It’s rare that a band’s finest work ultimately signals the end of its commercial heyday; in fact, this seems almost the opposite of what happens with most successful bands. With regard to bands of the past two decades, think Foo Fighters. Think Green Day. Hell, venture into individuals artists and you’ll find a litany of folks – from Eminem to Kanye West – who rose to prominence on the strength of their best work.
This certainly makes sense, considering an artist should rise to new heights with the release of its best work. And yet, the Killers – who are playing Smart Financial Centre on Friday night – are the exception to this rule. If anything, the Killers – commercially, least – were almost done in because they had the gall to venture outside their comfort zone in recording the best album in their entire catalog.
I’ve defended Sam’s Town at length, and with good reason. It’s the best album the Killers ever produced, one that was unfairly maligned upon its release because it sounded almost nothing like Hot Fuss, the 2004 blockbuster that took the Killers from unknown Vegas casino act to one of the biggest bands on the planet.
This is not to disparage Hot Fuss, one of the most unique, lively albums of the past two decades. It is the band at its finest – bombastic, grandiose, cocky, and totally ridiculous in the best way possible. Sam’s Town, released two years after Hot Fuss turned the Killers into the next big thing in rock music, possesses many of its predecessors characteristics. It’s a confident, over-the-top effort, but one that eschews the electric-synth vibe of Hot Fuss in favor of a more traditional rock sound.
With Sam’s Town, the Killers were essentially trying to make the great American rock record, a notion frontman Brandon Flowers didn’t exactly try to dispel in the hype-filled months that preceded its release. Alas, despite its charms, Sam’s Town turned off a number of fans, and while it went Triple Platinum, it was viewed by many as a relative disappointment.
From there, the Killers maintained their status as an arena-filling rock powerhouse. They headlined festivals and sold out shows around the globe. Flowers and crew have released three proper studio albums in the past decade, all of which have sold well enough, but each of which has sold fewer copies than its predecessor. Sure, much of this can be chalked up to the decline of album sales, but one must also accept the fact that some of the Killers fanbase eroded after Sam’s Town.
What they missed was one of the better (and more diverse) decade-long runs in the modern mainstream rock era. Take Day & Age, for instance. The Killers third full-length album, it was released in 2008, four years after Hot Fuss and two years after Sam’s Town. The hype and subsequent fallout from Sam’s Town had simmered, and Flowers and his Vegas-based bandmates opted for a more upbeat, almost pop-like sound. The result is a light, refreshing listen, 40 minutes of listener-friendly fare like “Human,” “Spaceman” and “I Can’t Stay," the latter of which is basically a reggae song.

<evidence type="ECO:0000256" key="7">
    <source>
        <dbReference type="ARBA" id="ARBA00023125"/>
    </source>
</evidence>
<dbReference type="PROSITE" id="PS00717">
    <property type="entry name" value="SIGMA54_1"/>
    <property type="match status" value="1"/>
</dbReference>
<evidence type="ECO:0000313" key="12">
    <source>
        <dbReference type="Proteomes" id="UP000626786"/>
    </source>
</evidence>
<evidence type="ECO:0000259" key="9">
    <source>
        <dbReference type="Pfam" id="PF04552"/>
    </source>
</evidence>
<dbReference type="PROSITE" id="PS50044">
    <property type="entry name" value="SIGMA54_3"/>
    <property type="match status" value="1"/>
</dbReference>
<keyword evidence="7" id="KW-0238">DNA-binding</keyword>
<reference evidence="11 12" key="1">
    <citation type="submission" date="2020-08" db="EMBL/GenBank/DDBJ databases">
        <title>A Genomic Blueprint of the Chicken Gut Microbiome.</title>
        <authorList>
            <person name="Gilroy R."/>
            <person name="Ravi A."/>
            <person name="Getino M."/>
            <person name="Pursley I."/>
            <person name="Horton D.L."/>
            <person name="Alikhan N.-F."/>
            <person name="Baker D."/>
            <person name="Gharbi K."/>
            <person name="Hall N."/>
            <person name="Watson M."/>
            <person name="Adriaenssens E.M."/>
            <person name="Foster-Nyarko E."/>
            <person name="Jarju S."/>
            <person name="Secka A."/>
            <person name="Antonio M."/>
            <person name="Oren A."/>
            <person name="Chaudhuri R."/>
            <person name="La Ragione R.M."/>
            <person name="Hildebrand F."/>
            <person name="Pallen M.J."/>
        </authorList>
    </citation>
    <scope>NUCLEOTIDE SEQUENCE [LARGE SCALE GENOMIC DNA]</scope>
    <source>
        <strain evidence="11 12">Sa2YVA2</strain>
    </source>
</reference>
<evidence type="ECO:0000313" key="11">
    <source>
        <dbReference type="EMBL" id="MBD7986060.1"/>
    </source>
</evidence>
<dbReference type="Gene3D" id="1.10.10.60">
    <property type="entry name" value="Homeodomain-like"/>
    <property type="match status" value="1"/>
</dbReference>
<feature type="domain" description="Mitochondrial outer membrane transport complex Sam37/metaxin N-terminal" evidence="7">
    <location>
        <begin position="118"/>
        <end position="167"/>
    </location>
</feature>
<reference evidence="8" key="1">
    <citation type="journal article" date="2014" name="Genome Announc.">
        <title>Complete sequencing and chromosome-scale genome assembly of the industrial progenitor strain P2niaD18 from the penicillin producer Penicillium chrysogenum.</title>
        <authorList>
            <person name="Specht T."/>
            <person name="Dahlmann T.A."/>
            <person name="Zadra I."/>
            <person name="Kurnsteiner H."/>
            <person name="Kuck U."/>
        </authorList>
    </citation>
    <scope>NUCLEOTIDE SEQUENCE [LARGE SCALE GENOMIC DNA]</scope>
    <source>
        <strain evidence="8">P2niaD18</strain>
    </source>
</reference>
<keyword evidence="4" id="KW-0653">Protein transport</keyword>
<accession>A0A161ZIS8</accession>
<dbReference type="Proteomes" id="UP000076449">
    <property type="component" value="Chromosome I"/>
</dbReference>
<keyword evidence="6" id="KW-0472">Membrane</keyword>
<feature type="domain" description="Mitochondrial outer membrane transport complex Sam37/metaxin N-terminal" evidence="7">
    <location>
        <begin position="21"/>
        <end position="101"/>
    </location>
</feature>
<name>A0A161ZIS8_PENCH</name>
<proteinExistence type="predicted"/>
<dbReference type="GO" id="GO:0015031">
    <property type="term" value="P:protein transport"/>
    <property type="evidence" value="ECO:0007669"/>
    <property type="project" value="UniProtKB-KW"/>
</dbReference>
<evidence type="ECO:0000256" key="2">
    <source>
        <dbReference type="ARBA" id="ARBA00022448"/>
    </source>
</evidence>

The band went relatively quiet for a while (though Flowers put out a really good solo record during that time), and its next album (Battle Born) took four years to produce; for perspective’s sake, the Killers first three albums came in a four-year window. Of course, as the band would reveal, Battle Born was the band’s “difficult record.”
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Whereas Day & Age was light and relatively upbeat, Battle Born is a heavy record. Tracks like “Runaways,” “Miss Atomic Bomb” and “The Way it Was” detail relationships gone wrong and families torn apart. Turns out, Flowers and crew do heavy and melancholy quite well, as Battle Born is an outright epic that would have served as a fitting end to the band’s near-decade run. Moment of honesty – I assumed that Battle Born would be the last Killers record, as it just kinda sounded like a breakup record.
Then, almost five years to the day after Battle Born dropped, the Killers returned with Wonderful Wonderful, which in typical Killers fashion, bears little resemblance to any of its predecessors. Hot Fuss was the dance-infused breakout, Sam’s Town the go-big-or-go-home ode to America, Day & Age a nice little pop record, Battle Born a giant dose of heavy. Wonderful Wonderful, meanwhile, is a band – Flowers, in particular – making peace with his lot in life.
Flowers is more reflective than ever in Wonderful Wonderful, which certainly makes sense. He is a family man now, one who isn’t shy about his wife’s battle with depression and the toll it took on both he and their young sons. Hell, the final track on Wonderful Wonderful is aptly titled “Have All the Songs Been Written?” Simply put, this is not a band unwilling to address its insecurities.
And this is what makes Wonderful Wonderful – and all of the Killers’ records, really – so refreshing. The Killers write music very much in the moment. Sometimes that music is happy, other times not so much. They are as human a band (no pun intended) as you’ll find, and it’s a shame more fans didn’t stick around for what came to follow Sam’s Town. Many thought the Killers were done. Turns out, they were just getting started.